Indian Journal of Dental Research

: 2011  |  Volume : 22  |  Issue : 3  |  Page : 498-

Natal teeth in an infant with congenital hypothyroidism

C Venkatesh1, B Adhisivam2,  
1 Department of Pediatrics, Sri Lakshmi Narayana Institute of Medical Sciences, Puducherry, India
2 Department of Pediatrics, JIPMER, Puducherry, India

Correspondence Address:
C Venkatesh
Department of Pediatrics, Sri Lakshmi Narayana Institute of Medical Sciences, Puducherry


Teeth erupting at birth are referred to as natal teeth. It is a common and benign finding in the neonatal period. However, they may be associated with genetic syndromes like Ellis Van Creveld syndrome and Hallermann-Streiff syndrome. We report here a case of natal teeth in an infant with congenital hypothyroidism.

How to cite this article:
Venkatesh C, Adhisivam B. Natal teeth in an infant with congenital hypothyroidism.Indian J Dent Res 2011;22:498-498

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Venkatesh C, Adhisivam B. Natal teeth in an infant with congenital hypothyroidism. Indian J Dent Res [serial online] 2011 [cited 2023 Feb 8 ];22:498-498
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Teeth that are present since birth are referred to as natal teeth. The incidence of natal teeth is about 1 in 3000 live births. Lower central incisors are the most commonly noted natal teeth; however, other teeth may also erupt at birth. [1] They can cause feeding problems, ulceration of the ventral part of tongue and frenulum, loosening and risk of aspiration. Ninety percent of these teeth are primary and 10% are supernumerary. [2] Natal teeth are associated with genetic conditions like Hallermann-Strieff syndrome, Ellis Van Creveld syndrome, pachyonychia congenita, Down's syndrome, cleft lip, cleft palate, and cyclopia. We report here an interesting case of natal teeth in an infant with congenital hypothyroidism.

 Case Report

A 3 month old female infant who was first born to non-consanguineously wed parents by spontaneous vaginal delivery at a rural government hospital was brought with complaints of noticing difficulty in passing stools since birth. The mother did not remember the birth weight of her infant. The infant was on exclusive breastfeeds since birth.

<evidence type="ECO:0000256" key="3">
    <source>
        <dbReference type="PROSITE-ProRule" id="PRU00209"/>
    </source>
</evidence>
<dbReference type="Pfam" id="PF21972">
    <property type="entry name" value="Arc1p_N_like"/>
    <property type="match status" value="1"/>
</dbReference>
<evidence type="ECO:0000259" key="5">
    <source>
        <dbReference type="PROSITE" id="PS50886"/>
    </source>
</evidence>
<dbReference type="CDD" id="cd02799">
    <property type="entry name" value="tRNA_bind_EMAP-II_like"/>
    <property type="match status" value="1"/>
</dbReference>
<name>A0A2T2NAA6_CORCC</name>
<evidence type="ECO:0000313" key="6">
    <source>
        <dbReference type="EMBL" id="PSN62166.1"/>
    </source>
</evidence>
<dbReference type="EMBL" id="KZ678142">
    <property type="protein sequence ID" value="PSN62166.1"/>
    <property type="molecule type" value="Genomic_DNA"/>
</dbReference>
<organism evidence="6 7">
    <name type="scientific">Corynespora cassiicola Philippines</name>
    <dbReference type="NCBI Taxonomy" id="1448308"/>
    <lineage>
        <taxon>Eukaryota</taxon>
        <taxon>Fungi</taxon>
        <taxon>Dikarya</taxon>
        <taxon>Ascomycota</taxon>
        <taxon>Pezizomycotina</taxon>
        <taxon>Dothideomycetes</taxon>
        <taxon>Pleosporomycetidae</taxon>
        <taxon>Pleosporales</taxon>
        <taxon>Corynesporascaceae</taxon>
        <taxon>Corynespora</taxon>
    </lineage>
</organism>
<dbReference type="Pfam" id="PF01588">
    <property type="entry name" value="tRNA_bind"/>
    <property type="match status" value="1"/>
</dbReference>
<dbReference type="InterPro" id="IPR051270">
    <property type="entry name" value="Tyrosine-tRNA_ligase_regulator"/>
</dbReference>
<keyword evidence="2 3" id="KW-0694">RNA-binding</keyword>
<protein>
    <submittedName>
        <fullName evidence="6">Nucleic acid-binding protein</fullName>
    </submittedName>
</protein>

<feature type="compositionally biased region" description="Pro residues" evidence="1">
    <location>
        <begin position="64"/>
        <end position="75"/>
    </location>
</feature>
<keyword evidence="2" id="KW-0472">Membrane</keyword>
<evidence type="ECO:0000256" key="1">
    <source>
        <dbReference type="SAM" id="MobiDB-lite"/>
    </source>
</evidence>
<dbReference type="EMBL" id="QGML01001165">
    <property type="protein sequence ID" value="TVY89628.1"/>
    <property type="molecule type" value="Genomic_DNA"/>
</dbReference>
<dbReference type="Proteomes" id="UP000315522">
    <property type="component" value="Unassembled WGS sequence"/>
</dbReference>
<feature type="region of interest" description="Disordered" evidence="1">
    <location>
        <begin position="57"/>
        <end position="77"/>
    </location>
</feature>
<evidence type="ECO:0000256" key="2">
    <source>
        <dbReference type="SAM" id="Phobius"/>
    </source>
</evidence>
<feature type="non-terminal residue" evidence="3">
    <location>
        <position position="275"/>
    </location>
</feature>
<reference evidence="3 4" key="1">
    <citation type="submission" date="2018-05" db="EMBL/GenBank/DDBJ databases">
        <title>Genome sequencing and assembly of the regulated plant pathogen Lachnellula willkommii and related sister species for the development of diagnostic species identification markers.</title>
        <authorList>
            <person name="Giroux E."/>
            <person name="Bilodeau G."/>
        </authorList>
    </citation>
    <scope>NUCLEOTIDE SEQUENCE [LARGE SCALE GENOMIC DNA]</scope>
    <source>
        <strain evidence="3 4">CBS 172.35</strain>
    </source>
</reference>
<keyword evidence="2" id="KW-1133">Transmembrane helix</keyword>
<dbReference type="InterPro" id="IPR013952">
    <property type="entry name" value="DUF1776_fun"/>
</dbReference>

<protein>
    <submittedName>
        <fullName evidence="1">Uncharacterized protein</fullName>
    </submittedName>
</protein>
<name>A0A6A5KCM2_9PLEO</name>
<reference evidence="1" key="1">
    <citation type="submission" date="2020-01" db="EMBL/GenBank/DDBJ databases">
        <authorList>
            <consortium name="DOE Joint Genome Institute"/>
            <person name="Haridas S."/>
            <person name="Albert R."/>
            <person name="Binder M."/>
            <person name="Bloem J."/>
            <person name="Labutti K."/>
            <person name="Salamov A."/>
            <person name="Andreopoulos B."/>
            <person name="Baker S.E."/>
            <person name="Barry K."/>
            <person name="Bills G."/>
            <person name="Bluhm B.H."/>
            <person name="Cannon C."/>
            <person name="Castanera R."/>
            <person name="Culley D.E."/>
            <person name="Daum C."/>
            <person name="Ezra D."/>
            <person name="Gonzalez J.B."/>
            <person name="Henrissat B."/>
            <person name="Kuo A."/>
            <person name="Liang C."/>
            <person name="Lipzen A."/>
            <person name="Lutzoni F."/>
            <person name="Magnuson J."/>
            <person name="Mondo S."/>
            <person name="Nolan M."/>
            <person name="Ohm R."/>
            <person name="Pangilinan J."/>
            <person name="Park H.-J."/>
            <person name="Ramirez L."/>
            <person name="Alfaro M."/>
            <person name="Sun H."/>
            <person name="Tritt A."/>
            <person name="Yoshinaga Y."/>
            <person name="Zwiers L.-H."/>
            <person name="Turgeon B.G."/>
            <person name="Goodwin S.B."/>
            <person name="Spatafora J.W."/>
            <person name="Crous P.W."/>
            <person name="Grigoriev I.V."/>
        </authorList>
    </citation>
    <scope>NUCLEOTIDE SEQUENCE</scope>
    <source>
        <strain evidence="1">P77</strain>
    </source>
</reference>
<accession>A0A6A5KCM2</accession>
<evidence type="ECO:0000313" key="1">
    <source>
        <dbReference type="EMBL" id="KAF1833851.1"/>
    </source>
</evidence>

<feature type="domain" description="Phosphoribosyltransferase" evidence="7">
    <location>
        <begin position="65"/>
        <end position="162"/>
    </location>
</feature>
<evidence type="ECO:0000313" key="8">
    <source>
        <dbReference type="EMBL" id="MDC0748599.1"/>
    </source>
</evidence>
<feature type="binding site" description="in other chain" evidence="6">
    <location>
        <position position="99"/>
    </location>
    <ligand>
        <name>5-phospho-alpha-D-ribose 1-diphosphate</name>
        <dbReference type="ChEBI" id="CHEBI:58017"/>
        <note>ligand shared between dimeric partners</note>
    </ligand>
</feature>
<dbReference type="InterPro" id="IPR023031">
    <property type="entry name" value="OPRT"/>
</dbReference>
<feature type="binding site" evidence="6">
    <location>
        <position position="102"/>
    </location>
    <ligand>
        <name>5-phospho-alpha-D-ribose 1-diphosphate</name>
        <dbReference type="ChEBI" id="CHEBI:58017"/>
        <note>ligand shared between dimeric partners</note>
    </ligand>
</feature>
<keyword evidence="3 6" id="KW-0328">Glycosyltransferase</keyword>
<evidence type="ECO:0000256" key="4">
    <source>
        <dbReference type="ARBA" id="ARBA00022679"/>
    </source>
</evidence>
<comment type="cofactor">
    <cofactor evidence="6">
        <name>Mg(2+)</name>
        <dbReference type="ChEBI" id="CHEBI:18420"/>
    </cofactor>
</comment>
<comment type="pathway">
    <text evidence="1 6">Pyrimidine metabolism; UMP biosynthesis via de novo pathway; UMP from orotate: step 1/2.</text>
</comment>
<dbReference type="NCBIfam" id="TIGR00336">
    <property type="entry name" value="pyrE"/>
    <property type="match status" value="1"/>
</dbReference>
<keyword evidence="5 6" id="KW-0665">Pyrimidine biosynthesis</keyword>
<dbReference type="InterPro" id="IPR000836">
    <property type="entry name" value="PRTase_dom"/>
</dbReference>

The baby had a hoarse cry since birth and umbilical swelling since day 6 of life. There was no history of prolonged neonatal jaundice or swelling in the neck or stridor or respiratory distress. There was no history of feeding difficulty or lethargy or temperature instability. The baby had passed meconium after 48 h of life. There was no history suggestive of hypothyroidism or hyperthyroidism in the mother. The mother was not exposed to any drug or environmental toxin known to cause thyroid problems in the fetus. The baby was noted to have two teeth in the lower jaw from birth [Figure 1].{Figure 1}

On examination, the baby was normothermic with coarse facies, large tongue, and dry skin. The hair was sparse and brownish in color. The anterior fontanel was 2×2 cm. The posterior fontanel was closed. There was no sutural separation. There were two mandibular central incisors which were firmly attached and yellowish in color with conical edges. (There were no ulcerations in the base of the tongue nor did the mother have any soreness of nipple.) There was mild pallor and no icterus, clubbing, lymphadenopathy, or dependent edema. There was a 3×3 cm umbilical swelling which was spontaneously reducible. Anthropometric measurements revealed a length of 47 cm, weight of 3.2 kg, head circumference of 36 cm, and chest circumference of 32 cm.The upper segment/lower segment ratio was 1:1.47. Based on the above features, congenital hypothyroidism was suspected and investigated accordingly.